Wednesday, October 7, 2009

Did the TARP Increase Lending?

Copyright, The New York Times Company

Economic theory casts significant doubt on the claim that public purchases of bank equity would cause banks to lend more. Now the government’s own watchdog confirms the theory.

During last year’s financial crisis, regulators and market participants grew alarmed at the low levels of bank capital. This motivated the bank bailout, and promises to the public that the bailouts would get the banks — especially nine “healthy banks” targeted by Treasury officials — lending again.

Bank capital refers to the excess value of banks’ assets over their liabilities. Bank capital belongs to the bank shareholders, but provides a degree of insurance to the bank’s creditors — its depositors and bond holders — because their claims on bank assets are senior to those of bank shareholders. Some claim that adequate bank capital is also essential for lending.

The Federal Reserve and the Bush administration let some banks fail last year, but ultimately desired to do something to replenish bank capital. They convinced Congress that they could do so, and had $700 billion (almost $7,000 for every United States household) earmarked for that purpose. Almost $300 billion of that amount had been awarded to banks between late October 2008 and inauguration day, in the form of Treasury purchases of newly issued bank stock.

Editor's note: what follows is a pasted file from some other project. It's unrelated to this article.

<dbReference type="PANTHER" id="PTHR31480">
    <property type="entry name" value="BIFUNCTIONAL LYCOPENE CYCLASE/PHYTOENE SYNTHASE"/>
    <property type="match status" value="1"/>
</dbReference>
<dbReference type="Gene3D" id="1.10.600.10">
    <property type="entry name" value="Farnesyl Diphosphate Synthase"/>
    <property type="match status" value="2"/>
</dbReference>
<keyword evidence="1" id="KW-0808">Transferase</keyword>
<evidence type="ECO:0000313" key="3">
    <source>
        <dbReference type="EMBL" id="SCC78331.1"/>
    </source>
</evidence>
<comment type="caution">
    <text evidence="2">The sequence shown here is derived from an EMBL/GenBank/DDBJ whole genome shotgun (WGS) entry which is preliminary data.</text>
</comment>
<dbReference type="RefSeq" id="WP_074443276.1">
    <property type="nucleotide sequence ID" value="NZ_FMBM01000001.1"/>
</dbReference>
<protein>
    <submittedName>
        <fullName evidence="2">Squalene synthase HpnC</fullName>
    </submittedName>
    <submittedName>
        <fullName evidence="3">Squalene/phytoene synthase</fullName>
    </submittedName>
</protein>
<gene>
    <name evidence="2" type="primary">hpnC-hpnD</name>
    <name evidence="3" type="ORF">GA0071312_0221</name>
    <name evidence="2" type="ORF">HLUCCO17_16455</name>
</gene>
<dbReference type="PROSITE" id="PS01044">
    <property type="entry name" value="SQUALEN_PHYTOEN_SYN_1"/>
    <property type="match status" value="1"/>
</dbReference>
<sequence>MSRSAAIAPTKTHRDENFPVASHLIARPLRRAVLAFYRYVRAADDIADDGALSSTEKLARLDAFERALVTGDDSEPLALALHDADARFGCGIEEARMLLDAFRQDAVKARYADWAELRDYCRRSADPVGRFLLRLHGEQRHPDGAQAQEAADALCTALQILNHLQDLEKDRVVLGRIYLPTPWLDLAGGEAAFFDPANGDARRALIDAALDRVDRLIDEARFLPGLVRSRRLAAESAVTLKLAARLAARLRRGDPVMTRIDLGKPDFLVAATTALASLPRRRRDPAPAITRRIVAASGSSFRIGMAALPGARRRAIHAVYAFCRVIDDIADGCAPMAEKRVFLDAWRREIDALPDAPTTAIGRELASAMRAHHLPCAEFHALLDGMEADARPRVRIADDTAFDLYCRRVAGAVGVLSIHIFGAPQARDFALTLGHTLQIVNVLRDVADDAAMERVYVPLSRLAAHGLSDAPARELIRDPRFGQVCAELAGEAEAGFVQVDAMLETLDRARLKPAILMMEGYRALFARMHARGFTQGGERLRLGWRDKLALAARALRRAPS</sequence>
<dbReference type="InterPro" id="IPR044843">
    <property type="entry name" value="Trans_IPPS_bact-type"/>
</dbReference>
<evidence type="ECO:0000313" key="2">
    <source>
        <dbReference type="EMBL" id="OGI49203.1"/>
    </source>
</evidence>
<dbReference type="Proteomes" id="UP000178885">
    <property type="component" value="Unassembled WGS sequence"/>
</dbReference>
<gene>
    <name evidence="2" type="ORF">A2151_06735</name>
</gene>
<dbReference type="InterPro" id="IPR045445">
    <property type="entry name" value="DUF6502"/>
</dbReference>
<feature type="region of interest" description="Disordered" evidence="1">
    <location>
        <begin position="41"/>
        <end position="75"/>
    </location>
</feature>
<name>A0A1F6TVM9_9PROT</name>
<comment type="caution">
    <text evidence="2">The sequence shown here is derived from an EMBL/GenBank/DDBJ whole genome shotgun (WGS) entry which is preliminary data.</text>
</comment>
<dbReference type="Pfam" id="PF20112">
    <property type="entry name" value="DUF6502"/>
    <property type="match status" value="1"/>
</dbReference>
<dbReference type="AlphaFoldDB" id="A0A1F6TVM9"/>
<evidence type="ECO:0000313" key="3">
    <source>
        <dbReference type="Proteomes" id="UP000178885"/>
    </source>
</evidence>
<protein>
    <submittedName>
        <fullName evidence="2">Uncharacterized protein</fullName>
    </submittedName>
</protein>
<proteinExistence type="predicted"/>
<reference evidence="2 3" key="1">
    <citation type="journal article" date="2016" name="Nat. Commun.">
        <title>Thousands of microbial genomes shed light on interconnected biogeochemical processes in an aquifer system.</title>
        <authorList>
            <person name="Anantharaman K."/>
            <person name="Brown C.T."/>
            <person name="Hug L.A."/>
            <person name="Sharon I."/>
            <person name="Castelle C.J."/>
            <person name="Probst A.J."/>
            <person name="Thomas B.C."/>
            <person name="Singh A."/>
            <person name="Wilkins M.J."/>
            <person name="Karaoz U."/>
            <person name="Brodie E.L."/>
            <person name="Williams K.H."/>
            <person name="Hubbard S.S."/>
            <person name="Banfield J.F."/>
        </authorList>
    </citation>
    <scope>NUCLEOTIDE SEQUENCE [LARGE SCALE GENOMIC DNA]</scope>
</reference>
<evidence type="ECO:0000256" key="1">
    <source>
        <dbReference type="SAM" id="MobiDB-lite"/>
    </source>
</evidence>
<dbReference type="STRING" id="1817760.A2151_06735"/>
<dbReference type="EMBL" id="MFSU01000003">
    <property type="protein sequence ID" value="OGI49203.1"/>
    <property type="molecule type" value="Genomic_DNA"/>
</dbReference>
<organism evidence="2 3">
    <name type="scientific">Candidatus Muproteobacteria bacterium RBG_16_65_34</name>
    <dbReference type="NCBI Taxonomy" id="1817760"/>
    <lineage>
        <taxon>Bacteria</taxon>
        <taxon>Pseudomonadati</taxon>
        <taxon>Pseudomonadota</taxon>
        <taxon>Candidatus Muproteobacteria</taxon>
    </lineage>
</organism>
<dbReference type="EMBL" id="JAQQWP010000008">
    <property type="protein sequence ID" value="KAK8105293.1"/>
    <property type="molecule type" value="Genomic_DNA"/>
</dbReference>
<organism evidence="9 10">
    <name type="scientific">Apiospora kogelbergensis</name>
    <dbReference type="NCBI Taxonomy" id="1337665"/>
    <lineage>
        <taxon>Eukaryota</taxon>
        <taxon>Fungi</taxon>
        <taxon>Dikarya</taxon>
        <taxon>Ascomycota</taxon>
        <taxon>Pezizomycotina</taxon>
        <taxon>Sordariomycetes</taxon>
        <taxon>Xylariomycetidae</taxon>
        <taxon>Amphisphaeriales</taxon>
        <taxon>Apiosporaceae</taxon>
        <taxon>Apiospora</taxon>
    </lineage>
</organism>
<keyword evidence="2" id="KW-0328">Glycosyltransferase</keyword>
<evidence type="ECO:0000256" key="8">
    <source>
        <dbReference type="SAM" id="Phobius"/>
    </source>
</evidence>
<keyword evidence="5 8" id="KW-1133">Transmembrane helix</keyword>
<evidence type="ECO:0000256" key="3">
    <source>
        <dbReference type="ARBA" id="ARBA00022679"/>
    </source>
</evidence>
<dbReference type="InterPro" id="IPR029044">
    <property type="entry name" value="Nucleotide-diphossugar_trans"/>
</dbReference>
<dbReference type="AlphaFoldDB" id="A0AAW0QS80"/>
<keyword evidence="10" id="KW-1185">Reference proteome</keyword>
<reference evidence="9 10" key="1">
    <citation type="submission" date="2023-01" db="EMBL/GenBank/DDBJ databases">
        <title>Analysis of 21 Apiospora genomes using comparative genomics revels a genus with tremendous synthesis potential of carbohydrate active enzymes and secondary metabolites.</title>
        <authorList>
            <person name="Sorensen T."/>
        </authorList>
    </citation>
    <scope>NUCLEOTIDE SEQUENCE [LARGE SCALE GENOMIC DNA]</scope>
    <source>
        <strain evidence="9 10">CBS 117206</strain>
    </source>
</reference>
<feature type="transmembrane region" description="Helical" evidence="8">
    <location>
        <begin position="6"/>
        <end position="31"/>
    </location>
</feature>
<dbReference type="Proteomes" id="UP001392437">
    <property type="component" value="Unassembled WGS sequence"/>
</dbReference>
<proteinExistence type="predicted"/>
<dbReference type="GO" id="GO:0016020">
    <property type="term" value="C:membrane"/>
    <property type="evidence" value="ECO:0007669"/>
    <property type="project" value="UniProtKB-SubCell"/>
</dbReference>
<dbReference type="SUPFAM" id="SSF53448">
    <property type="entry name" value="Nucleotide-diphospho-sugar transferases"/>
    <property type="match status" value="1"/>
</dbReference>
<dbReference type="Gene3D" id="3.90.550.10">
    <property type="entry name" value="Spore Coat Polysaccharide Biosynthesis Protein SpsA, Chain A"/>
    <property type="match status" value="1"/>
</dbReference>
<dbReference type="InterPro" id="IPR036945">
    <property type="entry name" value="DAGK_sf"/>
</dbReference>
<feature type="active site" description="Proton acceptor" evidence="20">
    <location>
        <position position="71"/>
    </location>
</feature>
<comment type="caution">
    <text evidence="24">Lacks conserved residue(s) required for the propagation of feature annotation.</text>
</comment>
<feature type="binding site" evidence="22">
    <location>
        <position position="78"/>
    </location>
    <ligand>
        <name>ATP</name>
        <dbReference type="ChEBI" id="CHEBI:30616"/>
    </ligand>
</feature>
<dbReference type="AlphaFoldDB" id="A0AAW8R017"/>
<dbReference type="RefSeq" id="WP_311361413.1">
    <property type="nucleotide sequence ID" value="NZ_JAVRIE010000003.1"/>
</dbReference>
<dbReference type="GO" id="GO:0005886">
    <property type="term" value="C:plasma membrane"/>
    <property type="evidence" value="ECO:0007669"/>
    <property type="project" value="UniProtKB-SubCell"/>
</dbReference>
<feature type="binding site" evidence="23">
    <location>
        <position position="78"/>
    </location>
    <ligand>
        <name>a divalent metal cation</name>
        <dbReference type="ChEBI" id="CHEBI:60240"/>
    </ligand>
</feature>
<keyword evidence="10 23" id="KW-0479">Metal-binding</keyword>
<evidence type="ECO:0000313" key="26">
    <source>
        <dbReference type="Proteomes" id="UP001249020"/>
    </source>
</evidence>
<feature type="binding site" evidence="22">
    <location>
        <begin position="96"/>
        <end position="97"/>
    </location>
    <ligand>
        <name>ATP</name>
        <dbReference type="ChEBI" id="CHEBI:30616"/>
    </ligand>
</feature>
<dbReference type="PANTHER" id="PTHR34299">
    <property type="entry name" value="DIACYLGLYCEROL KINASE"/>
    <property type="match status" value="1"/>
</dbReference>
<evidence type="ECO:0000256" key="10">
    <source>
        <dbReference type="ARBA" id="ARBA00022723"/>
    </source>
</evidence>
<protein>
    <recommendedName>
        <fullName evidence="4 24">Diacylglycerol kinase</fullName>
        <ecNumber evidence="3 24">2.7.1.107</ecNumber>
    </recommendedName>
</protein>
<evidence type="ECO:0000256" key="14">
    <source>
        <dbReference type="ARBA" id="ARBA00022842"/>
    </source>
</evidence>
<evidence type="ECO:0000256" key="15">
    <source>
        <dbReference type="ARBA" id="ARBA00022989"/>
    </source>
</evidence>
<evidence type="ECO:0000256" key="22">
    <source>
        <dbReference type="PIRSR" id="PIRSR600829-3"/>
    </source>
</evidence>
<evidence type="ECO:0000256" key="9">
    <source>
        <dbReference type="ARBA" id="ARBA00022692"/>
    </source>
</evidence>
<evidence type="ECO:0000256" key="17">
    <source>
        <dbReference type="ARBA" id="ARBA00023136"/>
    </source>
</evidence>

Officials never admitted to the taxpayers (whose money they requested) that the marketplace might largely, if not entirely, thwart their recapitalization efforts. The market might well react to Treasury share purchases by reducing private holdings of bank capital.

Nor did officials admit that, even if the bailout helped replenish bank capital, banks might not want to use their newfound capital for lending. This was also a relevant consideration, because it is possible that lending opportunities determine bank capital, rather than the reverse.

Part of the bank bailout law established an Office of the Special Inspector General for the Troubled Asset Relief Program (a.k.a. “SIGTARP”) “to conduct, supervise and coordinate audits and investigations of the purchase, management and sale of assets under the TARP.” The inspector general was appointed by President George W. Bush and approved by the Senate.

With the better part of a year to examine the evidence, SIGTARP released an audit report on Monday. It concluded (p. 30) that “…lending at [the nine targeted banks] did not in fact increase….”

The report goes on to lament that this episode could “damage the trust that the American people have in their Government.”

I would put it stronger: This episode is an expensive example of public policy promises that were doomed to failure because they were known at the outset to defy economic theory.

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